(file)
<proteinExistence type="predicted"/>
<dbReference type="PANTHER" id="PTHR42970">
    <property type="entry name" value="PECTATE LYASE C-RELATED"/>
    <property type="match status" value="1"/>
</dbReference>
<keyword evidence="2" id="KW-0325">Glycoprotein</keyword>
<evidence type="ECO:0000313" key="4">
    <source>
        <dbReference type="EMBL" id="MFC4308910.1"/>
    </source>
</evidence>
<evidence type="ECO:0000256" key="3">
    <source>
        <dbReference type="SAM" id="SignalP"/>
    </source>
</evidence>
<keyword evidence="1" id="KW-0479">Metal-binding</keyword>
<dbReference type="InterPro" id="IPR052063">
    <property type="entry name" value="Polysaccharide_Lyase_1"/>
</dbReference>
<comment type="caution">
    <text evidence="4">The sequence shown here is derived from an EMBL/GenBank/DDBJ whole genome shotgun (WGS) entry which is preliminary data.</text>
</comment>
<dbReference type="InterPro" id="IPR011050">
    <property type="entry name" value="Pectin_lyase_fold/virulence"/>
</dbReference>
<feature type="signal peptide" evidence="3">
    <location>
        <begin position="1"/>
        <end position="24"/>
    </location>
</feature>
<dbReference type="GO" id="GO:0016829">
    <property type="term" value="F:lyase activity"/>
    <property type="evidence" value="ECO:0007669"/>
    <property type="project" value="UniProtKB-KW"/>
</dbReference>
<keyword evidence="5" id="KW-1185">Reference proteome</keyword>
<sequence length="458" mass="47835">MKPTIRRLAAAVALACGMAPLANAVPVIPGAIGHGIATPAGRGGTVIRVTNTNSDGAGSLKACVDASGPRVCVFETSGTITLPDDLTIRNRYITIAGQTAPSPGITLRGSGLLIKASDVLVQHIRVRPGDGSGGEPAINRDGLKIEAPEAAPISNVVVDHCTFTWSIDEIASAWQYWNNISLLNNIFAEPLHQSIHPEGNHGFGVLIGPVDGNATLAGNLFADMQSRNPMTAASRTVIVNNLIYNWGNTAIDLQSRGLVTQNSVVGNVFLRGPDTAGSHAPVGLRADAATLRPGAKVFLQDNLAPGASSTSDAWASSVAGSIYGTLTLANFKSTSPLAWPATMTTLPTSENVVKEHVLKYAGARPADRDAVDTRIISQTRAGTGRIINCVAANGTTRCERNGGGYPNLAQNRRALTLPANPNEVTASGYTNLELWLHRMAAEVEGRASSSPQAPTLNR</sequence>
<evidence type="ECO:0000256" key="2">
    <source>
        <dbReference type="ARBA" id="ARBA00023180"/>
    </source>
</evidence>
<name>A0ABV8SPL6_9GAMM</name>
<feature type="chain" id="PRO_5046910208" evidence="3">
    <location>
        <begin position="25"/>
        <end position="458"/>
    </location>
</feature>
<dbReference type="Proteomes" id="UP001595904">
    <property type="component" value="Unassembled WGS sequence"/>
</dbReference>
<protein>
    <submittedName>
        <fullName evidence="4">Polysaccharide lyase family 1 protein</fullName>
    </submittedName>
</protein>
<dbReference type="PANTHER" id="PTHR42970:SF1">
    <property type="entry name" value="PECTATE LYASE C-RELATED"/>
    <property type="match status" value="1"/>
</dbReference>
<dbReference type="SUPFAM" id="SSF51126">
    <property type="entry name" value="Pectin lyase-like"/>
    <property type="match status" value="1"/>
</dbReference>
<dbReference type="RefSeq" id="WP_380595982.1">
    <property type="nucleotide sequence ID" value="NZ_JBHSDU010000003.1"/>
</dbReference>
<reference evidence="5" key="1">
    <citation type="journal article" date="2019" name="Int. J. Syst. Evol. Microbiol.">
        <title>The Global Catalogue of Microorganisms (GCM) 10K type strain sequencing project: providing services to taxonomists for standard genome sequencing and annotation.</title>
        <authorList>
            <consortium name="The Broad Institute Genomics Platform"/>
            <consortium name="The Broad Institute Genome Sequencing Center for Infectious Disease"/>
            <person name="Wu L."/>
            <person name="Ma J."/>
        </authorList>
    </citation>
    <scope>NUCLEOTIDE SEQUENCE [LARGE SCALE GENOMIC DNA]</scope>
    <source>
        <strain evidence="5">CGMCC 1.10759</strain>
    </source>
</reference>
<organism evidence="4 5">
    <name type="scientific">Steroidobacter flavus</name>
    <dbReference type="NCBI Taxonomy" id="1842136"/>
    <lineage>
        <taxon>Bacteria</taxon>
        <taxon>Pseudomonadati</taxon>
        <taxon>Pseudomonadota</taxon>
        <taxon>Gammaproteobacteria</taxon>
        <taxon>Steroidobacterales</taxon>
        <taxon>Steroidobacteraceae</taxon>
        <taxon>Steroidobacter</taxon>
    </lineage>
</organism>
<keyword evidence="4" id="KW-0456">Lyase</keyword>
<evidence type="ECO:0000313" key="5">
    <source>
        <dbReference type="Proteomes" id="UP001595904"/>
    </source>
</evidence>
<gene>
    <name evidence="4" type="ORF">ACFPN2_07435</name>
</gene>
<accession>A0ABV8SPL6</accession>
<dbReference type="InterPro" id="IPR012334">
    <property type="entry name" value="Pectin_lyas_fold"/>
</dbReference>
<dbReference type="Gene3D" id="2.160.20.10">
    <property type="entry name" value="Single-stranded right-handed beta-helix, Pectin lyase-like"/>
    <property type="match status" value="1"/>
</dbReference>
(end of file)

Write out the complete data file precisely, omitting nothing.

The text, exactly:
<proteinExistence type="predicted"/>
<dbReference type="PANTHER" id="PTHR42970">
    <property type="entry name" value="PECTATE LYASE C-RELATED"/>
    <property type="match status" value="1"/>
</dbReference>
<keyword evidence="2" id="KW-0325">Glycoprotein</keyword>
<evidence type="ECO:0000313" key="4">
    <source>
        <dbReference type="EMBL" id="MFC4308910.1"/>
    </source>
</evidence>
<evidence type="ECO:0000256" key="3">
    <source>
        <dbReference type="SAM" id="SignalP"/>
    </source>
</evidence>
<keyword evidence="1" id="KW-0479">Metal-binding</keyword>
<dbReference type="InterPro" id="IPR052063">
    <property type="entry name" value="Polysaccharide_Lyase_1"/>
</dbReference>
<comment type="caution">
    <text evidence="4">The sequence shown here is derived from an EMBL/GenBank/DDBJ whole genome shotgun (WGS) entry which is preliminary data.</text>
</comment>
<dbReference type="InterPro" id="IPR011050">
    <property type="entry name" value="Pectin_lyase_fold/virulence"/>
</dbReference>
<feature type="signal peptide" evidence="3">
    <location>
        <begin position="1"/>
        <end position="24"/>
    </location>
</feature>
<dbReference type="GO" id="GO:0016829">
    <property type="term" value="F:lyase activity"/>
    <property type="evidence" value="ECO:0007669"/>
    <property type="project" value="UniProtKB-KW"/>
</dbReference>
<keyword evidence="5" id="KW-1185">Reference proteome</keyword>
<sequence length="458" mass="47835">MKPTIRRLAAAVALACGMAPLANAVPVIPGAIGHGIATPAGRGGTVIRVTNTNSDGAGSLKACVDASGPRVCVFETSGTITLPDDLTIRNRYITIAGQTAPSPGITLRGSGLLIKASDVLVQHIRVRPGDGSGGEPAINRDGLKIEAPEAAPISNVVVDHCTFTWSIDEIASAWQYWNNISLLNNIFAEPLHQSIHPEGNHGFGVLIGPVDGNATLAGNLFADMQSRNPMTAASRTVIVNNLIYNWGNTAIDLQSRGLVTQNSVVGNVFLRGPDTAGSHAPVGLRADAATLRPGAKVFLQDNLAPGASSTSDAWASSVAGSIYGTLTLANFKSTSPLAWPATMTTLPTSENVVKEHVLKYAGARPADRDAVDTRIISQTRAGTGRIINCVAANGTTRCERNGGGYPNLAQNRRALTLPANPNEVTASGYTNLELWLHRMAAEVEGRASSSPQAPTLNR</sequence>
<evidence type="ECO:0000256" key="2">
    <source>
        <dbReference type="ARBA" id="ARBA00023180"/>
    </source>
</evidence>
<name>A0ABV8SPL6_9GAMM</name>
<feature type="chain" id="PRO_5046910208" evidence="3">
    <location>
        <begin position="25"/>
        <end position="458"/>
    </location>
</feature>
<dbReference type="Proteomes" id="UP001595904">
    <property type="component" value="Unassembled WGS sequence"/>
</dbReference>
<protein>
    <submittedName>
        <fullName evidence="4">Polysaccharide lyase family 1 protein</fullName>
    </submittedName>
</protein>
<dbReference type="PANTHER" id="PTHR42970:SF1">
    <property type="entry name" value="PECTATE LYASE C-RELATED"/>
    <property type="match status" value="1"/>
</dbReference>
<dbReference type="SUPFAM" id="SSF51126">
    <property type="entry name" value="Pectin lyase-like"/>
    <property type="match status" value="1"/>
</dbReference>
<dbReference type="RefSeq" id="WP_380595982.1">
    <property type="nucleotide sequence ID" value="NZ_JBHSDU010000003.1"/>
</dbReference>
<reference evidence="5" key="1">
    <citation type="journal article" date="2019" name="Int. J. Syst. Evol. Microbiol.">
        <title>The Global Catalogue of Microorganisms (GCM) 10K type strain sequencing project: providing services to taxonomists for standard genome sequencing and annotation.</title>
        <authorList>
            <consortium name="The Broad Institute Genomics Platform"/>
            <consortium name="The Broad Institute Genome Sequencing Center for Infectious Disease"/>
            <person name="Wu L."/>
            <person name="Ma J."/>
        </authorList>
    </citation>
    <scope>NUCLEOTIDE SEQUENCE [LARGE SCALE GENOMIC DNA]</scope>
    <source>
        <strain evidence="5">CGMCC 1.10759</strain>
    </source>
</reference>
<organism evidence="4 5">
    <name type="scientific">Steroidobacter flavus</name>
    <dbReference type="NCBI Taxonomy" id="1842136"/>
    <lineage>
        <taxon>Bacteria</taxon>
        <taxon>Pseudomonadati</taxon>
        <taxon>Pseudomonadota</taxon>
        <taxon>Gammaproteobacteria</taxon>
        <taxon>Steroidobacterales</taxon>
        <taxon>Steroidobacteraceae</taxon>
        <taxon>Steroidobacter</taxon>
    </lineage>
</organism>
<keyword evidence="4" id="KW-0456">Lyase</keyword>
<evidence type="ECO:0000313" key="5">
    <source>
        <dbReference type="Proteomes" id="UP001595904"/>
    </source>
</evidence>
<gene>
    <name evidence="4" type="ORF">ACFPN2_07435</name>
</gene>
<accession>A0ABV8SPL6</accession>
<dbReference type="InterPro" id="IPR012334">
    <property type="entry name" value="Pectin_lyas_fold"/>
</dbReference>
<dbReference type="Gene3D" id="2.160.20.10">
    <property type="entry name" value="Single-stranded right-handed beta-helix, Pectin lyase-like"/>
    <property type="match status" value="1"/>
</dbReference>